Watch My Food Grow ~ A South Florida Raised Vegetable Garden

Florida Backyard Raised Vegetable Garden

I hit the garden lottery. OH, CRAP!!

June 1st, 2012 by Lila Steinhoff

Winning the Lottery

It means picking all six numbers –  and one more if your heart is set on taking home the powerball. I have been handed the garden pest winning lottery ticket…  Phytophthora Root Rot, Sri Lanka weevil, squash bugs, red mites, pickle worms, tomato hornworms... and the ‘powerball’ — nematodes.

Phooey! No one wants this prize.

 Sickly Okra

Today, I noticed that the okra that had managed to escape the Sri Lanka weevil a couple of weeks ago was looking really feeble. I knew it was being attacked by something, but after all the surprises I have had this season, I wasn’t going to guess. I pulled it up and started to toss it away.

Then I saw it… no research needed here. I’ve lived in Florida for almost 40 years. This pest was not unfamiliar to me. This was my last straw… nematodes!

From left to right, the progression of a nematode infestation can be seen. On the left, the okra root is healthy. The next three plants show the progression of nematode growth. (Click on any picture to make it larger.)

Plants, with roots that have gnarled nodules like these, will have stunted growth, quit producing  and wilt from lack of water and nutrients.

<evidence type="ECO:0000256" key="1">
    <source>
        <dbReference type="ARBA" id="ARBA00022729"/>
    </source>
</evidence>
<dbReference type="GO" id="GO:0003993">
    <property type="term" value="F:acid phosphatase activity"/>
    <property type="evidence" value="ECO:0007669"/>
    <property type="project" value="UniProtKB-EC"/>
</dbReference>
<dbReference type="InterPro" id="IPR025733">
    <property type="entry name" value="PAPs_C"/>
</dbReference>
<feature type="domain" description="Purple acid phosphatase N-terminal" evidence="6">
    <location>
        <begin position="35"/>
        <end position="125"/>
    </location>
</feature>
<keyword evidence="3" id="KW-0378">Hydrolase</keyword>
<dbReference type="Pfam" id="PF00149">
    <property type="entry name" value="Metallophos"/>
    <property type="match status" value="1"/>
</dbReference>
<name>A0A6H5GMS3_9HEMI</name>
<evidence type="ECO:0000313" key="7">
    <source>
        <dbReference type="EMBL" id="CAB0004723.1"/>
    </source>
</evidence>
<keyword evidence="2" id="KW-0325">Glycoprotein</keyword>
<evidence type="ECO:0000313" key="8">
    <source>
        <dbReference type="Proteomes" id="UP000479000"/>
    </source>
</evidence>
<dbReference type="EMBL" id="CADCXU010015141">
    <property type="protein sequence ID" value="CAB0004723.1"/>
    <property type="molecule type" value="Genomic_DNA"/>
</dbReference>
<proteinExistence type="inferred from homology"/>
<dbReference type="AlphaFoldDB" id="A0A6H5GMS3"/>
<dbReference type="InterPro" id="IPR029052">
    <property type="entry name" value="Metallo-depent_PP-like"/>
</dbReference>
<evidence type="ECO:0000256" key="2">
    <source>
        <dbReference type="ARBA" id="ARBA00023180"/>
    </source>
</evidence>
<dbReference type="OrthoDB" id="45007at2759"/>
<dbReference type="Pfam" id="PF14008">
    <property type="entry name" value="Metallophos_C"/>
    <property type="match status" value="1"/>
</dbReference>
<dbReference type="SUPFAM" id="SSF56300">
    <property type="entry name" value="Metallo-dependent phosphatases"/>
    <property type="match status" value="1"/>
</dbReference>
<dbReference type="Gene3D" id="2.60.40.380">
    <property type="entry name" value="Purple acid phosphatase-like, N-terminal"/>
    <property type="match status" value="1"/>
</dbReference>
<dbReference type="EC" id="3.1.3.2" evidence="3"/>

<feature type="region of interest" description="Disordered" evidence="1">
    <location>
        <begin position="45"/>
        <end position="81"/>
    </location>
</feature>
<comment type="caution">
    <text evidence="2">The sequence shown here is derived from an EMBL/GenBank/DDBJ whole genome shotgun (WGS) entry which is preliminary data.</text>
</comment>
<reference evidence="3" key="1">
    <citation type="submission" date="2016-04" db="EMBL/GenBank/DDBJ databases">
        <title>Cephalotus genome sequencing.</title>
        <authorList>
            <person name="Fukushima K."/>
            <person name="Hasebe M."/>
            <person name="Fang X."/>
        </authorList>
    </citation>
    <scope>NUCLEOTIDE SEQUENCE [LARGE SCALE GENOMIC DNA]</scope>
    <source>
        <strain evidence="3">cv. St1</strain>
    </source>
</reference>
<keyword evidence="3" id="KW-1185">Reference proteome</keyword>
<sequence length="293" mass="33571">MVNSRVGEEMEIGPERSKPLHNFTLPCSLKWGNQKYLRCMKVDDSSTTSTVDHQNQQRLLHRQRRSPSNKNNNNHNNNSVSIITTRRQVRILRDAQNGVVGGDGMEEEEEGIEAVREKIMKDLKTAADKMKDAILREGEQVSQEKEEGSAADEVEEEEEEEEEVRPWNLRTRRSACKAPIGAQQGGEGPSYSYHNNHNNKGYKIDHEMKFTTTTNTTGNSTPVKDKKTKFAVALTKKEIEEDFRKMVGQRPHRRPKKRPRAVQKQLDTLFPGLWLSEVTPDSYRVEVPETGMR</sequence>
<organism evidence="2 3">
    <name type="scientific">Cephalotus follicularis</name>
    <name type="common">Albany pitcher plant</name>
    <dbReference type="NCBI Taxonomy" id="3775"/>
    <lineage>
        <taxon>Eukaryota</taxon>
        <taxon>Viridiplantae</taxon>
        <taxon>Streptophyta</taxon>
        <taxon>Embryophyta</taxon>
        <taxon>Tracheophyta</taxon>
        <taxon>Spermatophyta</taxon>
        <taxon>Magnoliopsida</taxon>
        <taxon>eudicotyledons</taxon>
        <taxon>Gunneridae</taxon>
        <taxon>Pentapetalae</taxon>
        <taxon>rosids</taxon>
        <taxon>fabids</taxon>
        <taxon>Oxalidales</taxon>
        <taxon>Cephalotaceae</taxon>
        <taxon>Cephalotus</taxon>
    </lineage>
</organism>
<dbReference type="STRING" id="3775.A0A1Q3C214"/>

Nematodes should not have come through the weed barrier. I am thinking that when the dirt was turned before I covered it to solarize it last year, the weed barrier may have been torn by a shovel.

Tending What’s Left

Well, folks, I am rolling up the garden hose and letting nature have what is left of my spring 2012 garden. I will tend the one jalapeno pepper and the one poblano pepper that seem to be holding on.



I will do the best I can with the acorn squash which is still full of blooms and has small green squash of various sizes.

Acorn Squash

When these plants finish producing or die off, I will empty the above ground containers and sanitize them as suggested by the Master Gardener folks at the Mounts Botanical Garden. Then in October, when the south Florida growing season begins, I will start all over.


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2 responses so far ↓

  • Darn those pesky critters! Is it any wonder they have survived through the ages? We gardeners might think, as humans, that we have the upper hand, and then they show theirs. How frustrating Lila….better luck next year!

  • You have my deepest sympathy…care for a good nematode freezing Missouri winter?